I would say the lion’s share of ours, probably 90% of it, has been on the acquisition side. Very little has been done on the refinancing side, and I think that has a lot to do with the model that we’re in. I think when people come to us to do acquisition financing, we generally can get the deal because they know we’re going to be there and they know we’re going to be able to close on the deal in the time that’s needed. And I think people are willing to pay a little bit more for that.
As opposed to a refinancing, somebody typically has a year or so to refinance the deal and they kind of shop it all over and they go to every bank and every lender that’s out there. And it becomes more of a commodity pricing. So that, quite frankly, is a market when it’s commodity pricing that we don’t really compete very well in and so, I think just by definition, our model has been to really focus more on the acquisitions as opposed to the refinancings.
And how much money do you think you’ll end up putting out in total for 2007 and what’s your target for 2008?
Well, I think our goal this year and next year was to be in the billion dollar zone. I think we may be a little under a billion dollars this year, just because of the slowdown that happened over the last couple of months. If you had asked me this before that, I’d say we’d definitely be at the billion dollar level. I think next year, our target again is to be at a billion. I think we’ll get there, but I think most of our activity will be coming on the sale-leaseback side. I think there are going to be some opportunities in that space. I think you can get better margins and there’s probably a little less competition in that arena than there are just for straight loans. So I would see that happening.
That’s a nice segue into my next question, which is, as a real estate investment trust, you’re in a position to buy as well as lend. Are you seeing values? Are they getting attractive enough for you as a buyer as a result of the credit market problems?
I would say that, yes, we are seeing that, particularly on the skilled nursing side. I think the properties that we’ve been able to acquire, we’re getting at reasonable multiples of EBITDAR, we’re kind of in the 8.5 multiple of EBITDAR. They maybe have stretched to a 9 multiple of EBITDAR. But deals can be done at that zone. And that, again, is on skilled nursing.
On assisted living, we’re finding it’s a lot more difficult, because we’re seeing people are paying 14 and 15 times EBITDAR and we’re just thinking that, at that price, that’s not really an attractive opportunity for us. But we are definitely seeing it on the skilled nursing side.
Has CapitalSource revised its underwriting criteria in any way since the summer meltdown in the credit markets?
I would say we have not revised our underwriting criteria at all. I think the values at which we lent at before are the values which we would be lending on today. I don’t think it’s changed because, even though the market really started to accelerate, we really didn’t change our underwriting, say, a year ago. I think, if anything, the only change today versus three months ago is probably we’re looking for increased spreads than we would have, and that’s just because of the credit markets.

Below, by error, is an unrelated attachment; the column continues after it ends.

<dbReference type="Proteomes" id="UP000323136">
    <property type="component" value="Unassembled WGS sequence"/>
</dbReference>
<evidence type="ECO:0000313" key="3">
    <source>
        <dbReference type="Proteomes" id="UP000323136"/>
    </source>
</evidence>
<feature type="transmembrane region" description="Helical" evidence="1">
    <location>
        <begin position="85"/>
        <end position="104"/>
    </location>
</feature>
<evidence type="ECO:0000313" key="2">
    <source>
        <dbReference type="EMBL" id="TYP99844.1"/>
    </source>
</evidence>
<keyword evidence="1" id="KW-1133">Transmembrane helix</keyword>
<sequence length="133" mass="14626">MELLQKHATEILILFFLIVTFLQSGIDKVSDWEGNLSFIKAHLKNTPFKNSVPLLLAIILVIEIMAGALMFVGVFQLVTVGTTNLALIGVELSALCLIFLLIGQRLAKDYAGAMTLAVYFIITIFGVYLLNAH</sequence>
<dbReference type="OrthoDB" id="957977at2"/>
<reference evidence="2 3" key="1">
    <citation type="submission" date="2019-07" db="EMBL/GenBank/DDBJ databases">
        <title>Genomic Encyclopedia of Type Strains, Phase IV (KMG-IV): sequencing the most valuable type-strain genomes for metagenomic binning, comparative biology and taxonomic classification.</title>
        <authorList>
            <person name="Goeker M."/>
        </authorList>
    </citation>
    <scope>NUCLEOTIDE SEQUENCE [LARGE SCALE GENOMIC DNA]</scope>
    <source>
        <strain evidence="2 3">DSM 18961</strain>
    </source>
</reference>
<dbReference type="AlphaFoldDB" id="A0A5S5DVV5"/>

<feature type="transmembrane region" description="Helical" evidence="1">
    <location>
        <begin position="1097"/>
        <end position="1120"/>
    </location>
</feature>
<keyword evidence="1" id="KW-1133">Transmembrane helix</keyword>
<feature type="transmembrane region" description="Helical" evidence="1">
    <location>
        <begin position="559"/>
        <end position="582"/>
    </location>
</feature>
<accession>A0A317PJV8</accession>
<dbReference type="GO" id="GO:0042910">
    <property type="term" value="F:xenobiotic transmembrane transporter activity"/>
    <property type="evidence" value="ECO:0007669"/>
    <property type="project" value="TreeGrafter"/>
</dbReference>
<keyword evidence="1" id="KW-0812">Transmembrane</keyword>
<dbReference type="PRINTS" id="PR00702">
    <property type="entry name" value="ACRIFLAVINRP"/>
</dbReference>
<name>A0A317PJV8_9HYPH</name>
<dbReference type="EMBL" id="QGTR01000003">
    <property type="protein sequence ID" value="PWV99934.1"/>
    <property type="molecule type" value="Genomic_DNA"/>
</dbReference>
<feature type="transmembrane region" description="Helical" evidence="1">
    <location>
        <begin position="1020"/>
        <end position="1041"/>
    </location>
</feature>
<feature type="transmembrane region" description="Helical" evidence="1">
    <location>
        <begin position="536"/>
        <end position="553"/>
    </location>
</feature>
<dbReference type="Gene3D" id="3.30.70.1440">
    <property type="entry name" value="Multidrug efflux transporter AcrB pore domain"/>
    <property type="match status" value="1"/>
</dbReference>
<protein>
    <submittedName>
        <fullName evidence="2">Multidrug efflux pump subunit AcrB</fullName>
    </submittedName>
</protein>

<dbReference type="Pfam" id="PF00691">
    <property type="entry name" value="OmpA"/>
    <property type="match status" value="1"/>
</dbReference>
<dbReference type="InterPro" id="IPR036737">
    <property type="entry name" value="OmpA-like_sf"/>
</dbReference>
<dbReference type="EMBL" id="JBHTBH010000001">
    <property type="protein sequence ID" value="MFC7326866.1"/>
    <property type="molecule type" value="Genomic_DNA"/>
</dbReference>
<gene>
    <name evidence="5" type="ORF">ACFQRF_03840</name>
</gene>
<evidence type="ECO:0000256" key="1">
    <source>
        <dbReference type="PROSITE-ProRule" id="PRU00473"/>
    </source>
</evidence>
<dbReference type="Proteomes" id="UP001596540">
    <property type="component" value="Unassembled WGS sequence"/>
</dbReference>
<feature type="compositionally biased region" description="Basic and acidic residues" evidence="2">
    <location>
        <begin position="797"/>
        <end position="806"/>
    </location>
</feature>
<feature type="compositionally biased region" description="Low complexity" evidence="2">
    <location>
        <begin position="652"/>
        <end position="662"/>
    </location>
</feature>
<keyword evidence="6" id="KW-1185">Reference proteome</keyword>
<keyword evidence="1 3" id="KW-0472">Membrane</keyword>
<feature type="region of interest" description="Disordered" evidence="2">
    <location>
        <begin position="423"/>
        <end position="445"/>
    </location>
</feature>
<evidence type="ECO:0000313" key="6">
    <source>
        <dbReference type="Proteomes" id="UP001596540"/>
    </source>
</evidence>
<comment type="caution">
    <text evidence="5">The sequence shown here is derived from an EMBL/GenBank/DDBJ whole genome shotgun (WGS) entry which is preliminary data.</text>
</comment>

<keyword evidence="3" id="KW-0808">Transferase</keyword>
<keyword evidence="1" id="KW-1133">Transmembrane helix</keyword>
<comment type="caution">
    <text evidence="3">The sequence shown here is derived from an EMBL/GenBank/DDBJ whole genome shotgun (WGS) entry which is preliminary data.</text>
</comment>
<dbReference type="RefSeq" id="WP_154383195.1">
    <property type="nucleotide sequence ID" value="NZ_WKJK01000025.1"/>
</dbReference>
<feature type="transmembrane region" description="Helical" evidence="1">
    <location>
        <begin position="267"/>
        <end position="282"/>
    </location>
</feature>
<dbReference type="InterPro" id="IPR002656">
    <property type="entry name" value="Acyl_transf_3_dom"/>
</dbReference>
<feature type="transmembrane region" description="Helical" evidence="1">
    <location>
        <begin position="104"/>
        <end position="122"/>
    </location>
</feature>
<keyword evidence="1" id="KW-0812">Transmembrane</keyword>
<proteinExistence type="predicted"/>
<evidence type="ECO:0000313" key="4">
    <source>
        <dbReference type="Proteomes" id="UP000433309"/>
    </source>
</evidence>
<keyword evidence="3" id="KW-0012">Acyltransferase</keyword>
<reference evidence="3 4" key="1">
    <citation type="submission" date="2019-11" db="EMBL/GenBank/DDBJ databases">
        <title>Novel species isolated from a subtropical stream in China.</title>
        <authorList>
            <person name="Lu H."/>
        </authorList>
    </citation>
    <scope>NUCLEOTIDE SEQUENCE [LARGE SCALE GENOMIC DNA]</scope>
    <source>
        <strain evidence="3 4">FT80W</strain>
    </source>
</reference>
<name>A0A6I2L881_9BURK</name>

To add on to what Jim’s saying, it’s just because our cost of funds went up slightly, so we’re going to try to get a little bit better yield than we did three months ago.
Everyone’s cost of funds went up and, with the cost of debt going up and the amount of equity required, it looks like in more deals, especially the highly leveraged ones, more equity will be required, getting back to traditional levels of equity. Do you think the big private equity firms are going to be out of the seniors housing market?
The jury’s still out on that one. I’m not certain. My guess is that that a lot of the big deals that were going to happen have happened. And relative to the private equity firms, do I think they’re going to start to acquire, increase their appetite more than it has been in the past? My guess is, if I had to pick one way or the other, I would say that I probably expect them to be a little more on the sidelines for a while right now and just kind of see what shakes out. There have been, obviously, the things in the news of late, people are looking at the private equity firms, they’re now asking for a congressional investigation into the private equity firms and what happens after they acquire properties.
So my guess is, they’re probably going to pause a little bit. But I don’t see them exiting the business.
What’s going to bring them back?
I think what will bring them back is when, I’ll say for lack of a better term, the heat is taken off. I think right now people are kind of wondering, all right, are there going to be any changes in reimbursement? Are there going to be any crackdowns at the state regulatory level? And I think what will bring them back is, when we get through this period and, everybody’s like, okay, the industry’s still there, it’s still a safe industry, it’s still a solid industry. And this is just one of the hiccups in the road.
So I think once they get convinced that the world is back to being right, that they’ll jump back into the space.
And last question, with the increased scrutiny on private equity, especially in skilled nursing facilities, anything you guys have heard in terms of the Manor Care-Carlyle deal? Still on track?
I’ve heard that it’s still on track. I haven’t heard there have been any changes. They’ve gotten the antitrust approval that they need. And every indication that I’m seeing out there is that that deal is on track.
Yes, I would concur. I’ve heard the same stuff.
All right, thank you for your time and we will talk again soon.
Recorded October 3, 2007